2017 update: in this post, I mentioned the New Museum on The Bowery on Manhattan’s Lower East Side. Today I had the pleasure of visiting the museum on the occasion of it’s 40th Anniversary. I, for one, am glad that they have found a permanent home in this suitably eckeruc neighborhood and send all best wishes for another 40 years!
We New Yorkers can seem a jaded bunch. We often wear masks of disinterest. After all, isn’t it easier to feign sleepiness or intense interest in our phones while riding the subway than to subject ourselves to the life stories written on the faces of fellow travellers, busking musicians, candy sellers, or compellingly desperate panhandlers? Wouldn’t it be too much to remove the blinders completely on a summer afternoon walk down 42nd Street, or to let in all the noise and activity encountered while running errands on Atlantic Avenue or Queens Boulevard?
Thankfully, at least for me, there are still sights that can stop me in my tracks. One of these is what I like to think of as Art for Public Consumption. This could be permanent commissioned art, temporary site-specific art, eye-catching graffiti, or the results of a partnership between a landlord or small business owner and a local artist. I have featured examples of these in earlier posts- the art at Smorgasburg Coney Island, the Fata Morgana project in Madison Square Park and images of painted buildings near Thompkins Square Park.
Recently, while in Manhattan on an errand, I walked from the Prince Street subway stop to the intersection of Bowery and Houston. I was stopped in my tracks three times during this ten minute stroll by arresting images.
First stop: 15 Prince Street, the exterior of the Quality Mending store (a clever reboot of an old storefront, now a clothing seller)
This triptych on canvas stands out boldly against a black wall. For more information on the artists,Gigi Spratley and Jack Waltrip Li’l Beasties see:http://www.workclothingsport.com/#!art-wall/c1qpv
Then, in front of me like a strange daydream, I saw, for the first time, the New Museum building completed in 2007. While I am definitely not a fan of minimalist architecture, the whimsy of the building’s 30 foot appendage caught my eye. That’s right people- it’s a boat. In case you’re wondering, we are in the middle of Manhattan- not near the water!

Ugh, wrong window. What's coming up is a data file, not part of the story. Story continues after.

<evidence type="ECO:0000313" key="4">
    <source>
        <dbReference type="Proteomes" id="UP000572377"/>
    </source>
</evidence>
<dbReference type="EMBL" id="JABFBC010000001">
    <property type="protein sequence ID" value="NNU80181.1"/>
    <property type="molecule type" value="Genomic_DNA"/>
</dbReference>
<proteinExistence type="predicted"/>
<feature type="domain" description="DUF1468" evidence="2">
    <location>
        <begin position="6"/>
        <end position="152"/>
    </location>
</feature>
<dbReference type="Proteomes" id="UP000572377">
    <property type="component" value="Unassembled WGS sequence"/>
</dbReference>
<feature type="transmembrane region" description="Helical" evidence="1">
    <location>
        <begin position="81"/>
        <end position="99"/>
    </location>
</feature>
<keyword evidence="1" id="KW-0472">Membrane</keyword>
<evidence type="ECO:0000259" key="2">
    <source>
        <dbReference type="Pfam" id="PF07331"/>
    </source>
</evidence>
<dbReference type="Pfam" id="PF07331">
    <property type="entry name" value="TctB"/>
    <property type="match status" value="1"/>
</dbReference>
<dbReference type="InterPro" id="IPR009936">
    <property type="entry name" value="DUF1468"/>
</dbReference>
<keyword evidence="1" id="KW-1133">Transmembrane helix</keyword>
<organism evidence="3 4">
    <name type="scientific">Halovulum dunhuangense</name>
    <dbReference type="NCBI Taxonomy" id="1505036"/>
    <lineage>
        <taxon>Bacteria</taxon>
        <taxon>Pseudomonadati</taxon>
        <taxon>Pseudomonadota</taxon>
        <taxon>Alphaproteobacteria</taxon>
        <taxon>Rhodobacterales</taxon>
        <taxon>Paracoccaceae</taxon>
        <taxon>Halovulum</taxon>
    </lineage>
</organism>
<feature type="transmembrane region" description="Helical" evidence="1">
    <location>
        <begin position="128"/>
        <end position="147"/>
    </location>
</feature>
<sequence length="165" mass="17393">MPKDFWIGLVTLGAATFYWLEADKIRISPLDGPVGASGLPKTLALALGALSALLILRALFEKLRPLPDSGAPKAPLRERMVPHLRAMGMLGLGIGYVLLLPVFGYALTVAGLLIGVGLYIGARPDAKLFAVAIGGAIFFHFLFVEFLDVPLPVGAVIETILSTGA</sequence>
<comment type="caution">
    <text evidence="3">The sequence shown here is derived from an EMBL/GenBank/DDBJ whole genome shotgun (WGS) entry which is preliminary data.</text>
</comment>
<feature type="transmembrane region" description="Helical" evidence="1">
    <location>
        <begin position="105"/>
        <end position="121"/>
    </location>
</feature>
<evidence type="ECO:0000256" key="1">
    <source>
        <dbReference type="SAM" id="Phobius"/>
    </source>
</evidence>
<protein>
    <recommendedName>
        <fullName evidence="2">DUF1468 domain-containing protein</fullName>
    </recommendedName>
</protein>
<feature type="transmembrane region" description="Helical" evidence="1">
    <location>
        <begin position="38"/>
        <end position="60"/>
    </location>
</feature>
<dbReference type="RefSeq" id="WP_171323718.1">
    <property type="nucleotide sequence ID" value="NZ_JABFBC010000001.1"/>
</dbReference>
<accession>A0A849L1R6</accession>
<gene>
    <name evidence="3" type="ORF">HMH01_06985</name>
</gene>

For more, see: http://www.newmuseum.org/
Then, I turned left on the Bowery, passing the museum, to head north to Houston Street. Here I was stopped again, by a city-block long pastiche consisting of a giant hulk-baby flanked on all sides by logos and familiar American images wittily re-interpreted to make political statements.
Fans of public art like myself should check this spot regularly, on the north side of the intersection of Bowery and Houston, as the land’s owners have reserved this spot for the projects by well-known artists like this one. For more on this piece, by artist Ron English, see: http://nyulocal.com/city/2015/04/22/your-guide-to-the-brand-new-bowery-mural/
It certainly was an interesting ten-minute stroll through the Lower East Side that day. Being a Brooklynite, before I wrap this post up, I want to provide two excellent examples of Art for Public Consumption in my own borough.
The first photo was taken last summer, near the waterfront in DUMBO/Vinegar Hill. This spray painted portrait held my attention for several minutes.
Imagine this, around a corner from multi-million dollar lofts!
The final image I’ll leave you with today was taken in DUMBO in March of this year. It may no longer be there, since replaced by the latest project. I recognized it immediately as the work of an artist known as CAM that has been very active in DUMBO for years. What struck me most about this particular piece was its scale, and the fact that it adorned a wall that I had never noticed before; a wall that serves only to support traffic on the Brooklyn-Queens expressway.
For more about Dumbo Art Walls and CAM: http://dumbo.is/culture/posts/q-a-with-dumbo-artist-cam
I hope to be stopped in my tracks again soon by some arresting public art.